Taylor series advancing with *t* = *r*/*r*_{0}* *,
i.e., for integer* n*, as the *n*-th differential
quotient

Hence, one knows that one can write according to Cauchy's theorem

However, the same representation is also valid
for non-integer *n*, except that one has to apply then,
due to the multi-valuedness of *t*^{-n-1},
a branching cut, for example, from , and that the
integration path, which in (30a) was anti-clockwise along an
arbitrary route about *t* = 0, now becomes a loop around
the branching cut, starting at the negative shore of it at runs
around the point *t* = 0 in the same sense and ends on the
positive shore at . In fact, it is clear that for this
definition the differential equation of the *P*_{n}
is met irrespectively of whether *n* is an integer, and
(30a) defines just that particular solution of the differential
equation which is regular at *z=*1 and meets the normalization condition *P*_{n}(1)
= 1. Thus, for *z *= 1, it follows from (30a) that

The integrand has now at *t*
= 1 a simple pole. One can deform the loop, described for (30a),
into a circuit of the pole, which now is followed in the
clockwise direction. This circuit yields, again according to
Cauchy's theorem, -2*p **i*, i.e., for the right hand side of (30b)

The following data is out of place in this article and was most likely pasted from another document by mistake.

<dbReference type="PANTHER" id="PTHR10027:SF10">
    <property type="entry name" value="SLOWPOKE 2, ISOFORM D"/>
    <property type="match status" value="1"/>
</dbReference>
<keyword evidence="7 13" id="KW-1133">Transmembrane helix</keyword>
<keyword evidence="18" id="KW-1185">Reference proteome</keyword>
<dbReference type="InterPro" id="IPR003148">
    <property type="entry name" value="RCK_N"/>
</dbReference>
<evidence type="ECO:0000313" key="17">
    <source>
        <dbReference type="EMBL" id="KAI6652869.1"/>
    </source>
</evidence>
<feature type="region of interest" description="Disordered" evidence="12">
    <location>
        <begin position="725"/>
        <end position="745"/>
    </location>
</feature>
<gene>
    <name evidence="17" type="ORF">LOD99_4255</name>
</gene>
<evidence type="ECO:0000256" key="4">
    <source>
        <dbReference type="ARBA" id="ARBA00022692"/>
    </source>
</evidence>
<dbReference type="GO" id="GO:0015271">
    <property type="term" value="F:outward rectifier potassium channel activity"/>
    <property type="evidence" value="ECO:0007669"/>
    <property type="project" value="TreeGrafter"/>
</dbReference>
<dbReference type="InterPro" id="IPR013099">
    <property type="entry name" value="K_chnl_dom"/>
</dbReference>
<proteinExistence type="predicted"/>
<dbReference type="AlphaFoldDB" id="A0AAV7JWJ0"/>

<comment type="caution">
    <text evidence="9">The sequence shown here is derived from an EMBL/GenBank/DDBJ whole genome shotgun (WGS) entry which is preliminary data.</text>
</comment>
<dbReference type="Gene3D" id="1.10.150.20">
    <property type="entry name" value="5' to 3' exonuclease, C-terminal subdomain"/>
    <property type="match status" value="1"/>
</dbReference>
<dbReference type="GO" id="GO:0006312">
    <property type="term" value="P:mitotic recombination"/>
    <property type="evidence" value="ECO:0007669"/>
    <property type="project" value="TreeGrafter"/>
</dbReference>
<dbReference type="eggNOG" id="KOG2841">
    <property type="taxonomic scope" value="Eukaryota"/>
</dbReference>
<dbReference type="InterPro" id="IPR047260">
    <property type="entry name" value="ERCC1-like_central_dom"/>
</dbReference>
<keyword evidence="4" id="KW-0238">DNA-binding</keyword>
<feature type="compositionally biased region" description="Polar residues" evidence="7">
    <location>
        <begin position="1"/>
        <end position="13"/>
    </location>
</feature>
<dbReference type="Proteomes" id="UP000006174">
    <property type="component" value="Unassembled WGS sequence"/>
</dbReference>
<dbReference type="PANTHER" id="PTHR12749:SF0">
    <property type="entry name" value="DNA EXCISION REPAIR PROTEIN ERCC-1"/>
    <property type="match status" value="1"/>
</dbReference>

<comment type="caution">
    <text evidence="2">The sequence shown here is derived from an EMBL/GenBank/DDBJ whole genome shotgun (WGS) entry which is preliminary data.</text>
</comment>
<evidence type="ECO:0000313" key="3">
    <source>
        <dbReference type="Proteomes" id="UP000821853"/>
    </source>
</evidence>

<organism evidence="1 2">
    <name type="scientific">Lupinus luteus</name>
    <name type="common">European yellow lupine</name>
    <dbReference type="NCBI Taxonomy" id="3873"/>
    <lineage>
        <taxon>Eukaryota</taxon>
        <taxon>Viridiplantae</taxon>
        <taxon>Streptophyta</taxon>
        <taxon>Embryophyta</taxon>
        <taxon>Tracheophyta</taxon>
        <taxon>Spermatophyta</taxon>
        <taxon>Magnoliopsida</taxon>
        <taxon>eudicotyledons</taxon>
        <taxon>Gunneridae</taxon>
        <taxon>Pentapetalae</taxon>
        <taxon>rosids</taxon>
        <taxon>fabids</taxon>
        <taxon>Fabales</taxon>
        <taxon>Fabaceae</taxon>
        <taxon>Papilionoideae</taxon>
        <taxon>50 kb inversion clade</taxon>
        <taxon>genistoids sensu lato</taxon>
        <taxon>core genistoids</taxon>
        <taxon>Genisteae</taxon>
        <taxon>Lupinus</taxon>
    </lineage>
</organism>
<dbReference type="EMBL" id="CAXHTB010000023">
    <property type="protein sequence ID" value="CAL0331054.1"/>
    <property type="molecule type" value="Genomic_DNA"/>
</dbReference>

indeed the required value +1.

However, for , the
integrand of (30a) has, apart from the already mentioned
branch-point, yet two more such points, which arise from the
square root in the denominator and lie on the unit circle of the *t*-plane
at

We again connect them by a
branch-cut which we will take along the unit circle. Again, it
may not be crossed by the integration path. For move
now its starting- and end-point to the negative real axis of the *t*-plane
and squeeze the loop together. One understands from this that
(30a) for has a singularity.

For its discussion, we set for the
neighbourhood of *t *= -1 on the upper and lower shore of
our branching cut

so that the square root in (30a), apart from
terms of higher order in *t
*and*
d *,* *becomes

Hence, for small *d*, only the
neighbourhood of *t* = 0 contributes to the limit . Hence, we can limit
the integration over the upper and lower shore of the small
region between

and set at the same time with respect to the sense of travel along the two shores

so that

Now, by a known formula, one has

in the case of indeterminate upper and lower boundaries, whence one finds for the definite integral in (31)

and for

In the limit , only
the term *d* ² contributes, whence (31) yields

where the terms* represented by
··· reduce for to a finite constant, which, of course,
does not depend on *e .*

* They are evaluated in Hobson's text, equation (53) on page 225.